Zechariah heard God speak. This is what he heard. “Render true judgments, show kindness and mercy each to his brother, do not oppress the widow, the fatherless, the sojourner, or the poor; and let none of you devise evil against his brother in your heart.”
For a long time it was understood that brother meant just that, the one to whom I am related, and more particularly, the male to whom I am related. I imagine that by implication it also included the widows and poor within my clan as well as visiting relatives. Any one outside those boundaries was fair game? I don’t know. What I do know is that Jesus set the record straight through his engagement with demoniacs, Canaanites, Syro-Phoenicians, Samaritans, lepers, prostitutes, tax collectors, Herodians, and, in case one missed the point, through the parable of the Good Samaritan as well. His disciples continued so that within the span of a generation the gospel had been proclaimed in every part of the Roman Empire and beyond.
One would think that Christians would embrace the whole idea, but clan and class are powerful opponents. Not more than twenty years ago I listened to a reasonably well educated Episcopal priest assert that all that Zechariah heard God say applied only to fellow Christians because the synoptic Jesus proclaimed his brothers and sisters to be those who followed him in doing God’s will, which, of course, means us Christians and not others. To me that misses the whole point of all that Jesus taught and for which he died. Even within Christendom we have been comfortable discriminating against each other in similar ways based on race, ethnicity, socioeconomic class, and presently on sexual orientation. How twisted is that?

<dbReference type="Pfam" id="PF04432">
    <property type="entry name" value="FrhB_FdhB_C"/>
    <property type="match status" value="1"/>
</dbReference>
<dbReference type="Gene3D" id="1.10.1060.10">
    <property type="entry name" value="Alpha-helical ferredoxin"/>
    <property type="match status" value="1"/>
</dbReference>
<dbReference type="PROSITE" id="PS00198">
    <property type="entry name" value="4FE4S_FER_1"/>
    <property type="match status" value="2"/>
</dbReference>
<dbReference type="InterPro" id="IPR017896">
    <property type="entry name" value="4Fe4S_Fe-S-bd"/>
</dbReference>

Through Zechariah, God warned against devising evil against our brothers in our hearts, and that’s worthy of some reflection all by itself. To devise does not require action, it only requires rough planning, but ‘in our hearts’ doesn’t even require that. In our hearts implies more of an unplanned but earnestly felt intention. Evil, at least in its older sense, is the whole realm of ordinary bad things happening as much by chance as anything else. So we might interpret God as warning us not to carry grudges or wish bad things on others.
These are pretty high bars:
- Be honest and fair in our judgments
- Show kindness and mercy.
- Do not create conditions of oppression for widows, the poor, or those who sojourn among us.
- Hold no grudges and do not wish bad things on others.
My tradition begins worship this Sunday with a prayer that Jesus at his coming might find in us a mansion prepared for himself. Will he? Or will he find no room at our inns because we are unable to judge wisely, and care for the poor, oppressed and sojourners who are not of our family, class, clan or race. Will he find us ready to scorn, turn away and wish evil upon his head? Remember, that the first time he came as a stranger, an infant of a poor sojourning family. What makes us think we will recognize him any better when he comes to us in our time?
“O holy Child of Bethlehem, descend to us we pray: cast out our sin and enter in, be born in us today. We hear the Christmas angels the great glad tidings tell; O come to us, abide with us, our Lord Emmanuel.”